The family occupied only about 20 per cent of the house, while the majority remained untouched. You couldnt afford to live in the rest of the house because there was no hot water or heating and my parents were very short of money then, because everybody was, adds James. Instead, what funds that were available were used to restore the estate and its cottages and bring the farmland back into hand. The house was a low priority.

When James and his first wife Sarah took on the family pile in 1988 they wanted to revive the principal rooms and make Eastnor a viable place in which to live and work.

Over the course of the next 10 years, they carefully restored many of the rooms to their former glory. The bedrooms just needed heating and plumbing and decoration, aesthetic touches, so we did it room by room. We got people to pay to stay in the rooms as we did it, so it was almost self-funding, James explains.

Assisted by a grant from English Heritage to tackle exterior repairs, James admits that by comparison to the prospect faced by some stately home owners the task was, pretty easy... The house wasnt derelict; it just needed the life breathed back into it. It was really exciting to do and we wanted to try and be authentic. We bought over 100 lamps for the rooms and tapestries and had pieces of furniture restored. I love the things in the house. We have an interesting and diverse collection.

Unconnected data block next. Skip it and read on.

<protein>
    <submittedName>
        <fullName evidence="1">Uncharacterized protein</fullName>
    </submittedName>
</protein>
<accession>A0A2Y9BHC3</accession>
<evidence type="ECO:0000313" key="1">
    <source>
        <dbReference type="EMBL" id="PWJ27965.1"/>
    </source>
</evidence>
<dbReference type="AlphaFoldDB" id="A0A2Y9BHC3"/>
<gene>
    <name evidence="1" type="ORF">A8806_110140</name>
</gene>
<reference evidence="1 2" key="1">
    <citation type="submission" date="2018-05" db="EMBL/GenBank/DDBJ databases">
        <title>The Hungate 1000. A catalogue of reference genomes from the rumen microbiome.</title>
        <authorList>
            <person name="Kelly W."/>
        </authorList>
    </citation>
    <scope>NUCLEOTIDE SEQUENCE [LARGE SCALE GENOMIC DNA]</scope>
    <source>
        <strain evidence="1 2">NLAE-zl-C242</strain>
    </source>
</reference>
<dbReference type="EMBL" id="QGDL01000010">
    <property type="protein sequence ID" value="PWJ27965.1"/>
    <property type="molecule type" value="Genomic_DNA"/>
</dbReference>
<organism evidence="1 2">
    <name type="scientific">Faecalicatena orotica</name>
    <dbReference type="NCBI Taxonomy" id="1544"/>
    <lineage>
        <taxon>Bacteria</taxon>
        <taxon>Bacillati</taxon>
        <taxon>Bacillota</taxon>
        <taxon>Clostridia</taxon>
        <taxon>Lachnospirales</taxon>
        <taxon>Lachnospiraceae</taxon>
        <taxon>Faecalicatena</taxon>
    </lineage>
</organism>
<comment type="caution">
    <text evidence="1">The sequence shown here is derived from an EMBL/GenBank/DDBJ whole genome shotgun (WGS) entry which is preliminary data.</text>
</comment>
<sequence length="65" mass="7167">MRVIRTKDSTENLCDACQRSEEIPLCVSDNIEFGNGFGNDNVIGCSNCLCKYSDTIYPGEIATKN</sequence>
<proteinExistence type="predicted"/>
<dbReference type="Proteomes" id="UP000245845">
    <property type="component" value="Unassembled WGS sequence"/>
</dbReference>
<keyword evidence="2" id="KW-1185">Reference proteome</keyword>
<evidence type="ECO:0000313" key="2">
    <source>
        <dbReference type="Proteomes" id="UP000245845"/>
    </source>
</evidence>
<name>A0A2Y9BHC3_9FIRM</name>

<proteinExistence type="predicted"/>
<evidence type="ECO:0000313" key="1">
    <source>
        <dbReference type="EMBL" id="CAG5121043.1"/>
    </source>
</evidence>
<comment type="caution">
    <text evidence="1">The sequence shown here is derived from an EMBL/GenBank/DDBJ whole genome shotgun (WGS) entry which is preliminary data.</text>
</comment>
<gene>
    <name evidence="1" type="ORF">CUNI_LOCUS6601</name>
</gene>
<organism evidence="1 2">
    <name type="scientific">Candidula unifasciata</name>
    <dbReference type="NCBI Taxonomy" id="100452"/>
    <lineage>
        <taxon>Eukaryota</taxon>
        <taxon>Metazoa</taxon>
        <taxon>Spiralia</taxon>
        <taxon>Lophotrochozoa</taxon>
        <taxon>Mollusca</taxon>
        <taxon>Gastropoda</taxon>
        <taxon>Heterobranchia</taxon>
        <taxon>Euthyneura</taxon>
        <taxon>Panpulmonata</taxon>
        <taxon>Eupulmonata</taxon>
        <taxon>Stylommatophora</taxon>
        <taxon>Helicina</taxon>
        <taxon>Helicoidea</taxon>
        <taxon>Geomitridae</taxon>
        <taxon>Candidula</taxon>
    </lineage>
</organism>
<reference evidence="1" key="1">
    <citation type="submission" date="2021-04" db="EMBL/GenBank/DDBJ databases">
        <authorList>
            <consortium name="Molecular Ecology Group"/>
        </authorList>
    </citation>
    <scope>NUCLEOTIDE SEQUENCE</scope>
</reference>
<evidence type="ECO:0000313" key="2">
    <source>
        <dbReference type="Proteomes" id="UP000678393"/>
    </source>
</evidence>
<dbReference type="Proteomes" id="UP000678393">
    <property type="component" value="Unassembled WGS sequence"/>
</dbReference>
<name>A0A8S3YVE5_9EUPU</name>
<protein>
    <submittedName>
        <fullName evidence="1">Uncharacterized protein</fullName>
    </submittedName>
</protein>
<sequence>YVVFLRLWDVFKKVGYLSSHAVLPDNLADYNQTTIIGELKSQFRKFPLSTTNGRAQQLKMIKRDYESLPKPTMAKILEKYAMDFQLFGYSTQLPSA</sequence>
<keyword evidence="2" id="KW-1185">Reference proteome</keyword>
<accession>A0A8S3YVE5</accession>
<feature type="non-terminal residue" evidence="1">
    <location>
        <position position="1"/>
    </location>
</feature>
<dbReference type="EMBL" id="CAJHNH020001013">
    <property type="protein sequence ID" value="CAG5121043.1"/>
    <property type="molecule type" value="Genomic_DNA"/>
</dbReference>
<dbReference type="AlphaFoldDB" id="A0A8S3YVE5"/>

Among the many aspects to be admired now are the Meyrick Collection of medieval armour from Goodrich Castle near Ross-on-Wye, bought by the 3rd Earl Somers in the 1870s and on display in the Inner Hall; the Gothic Drawing Room decorated to the designs of A W N Pugin; the 17th century Flemish tapestries in the Long Library; the baronial proportions of The Great Hall and the decorated ceiling of the grand Dining Room.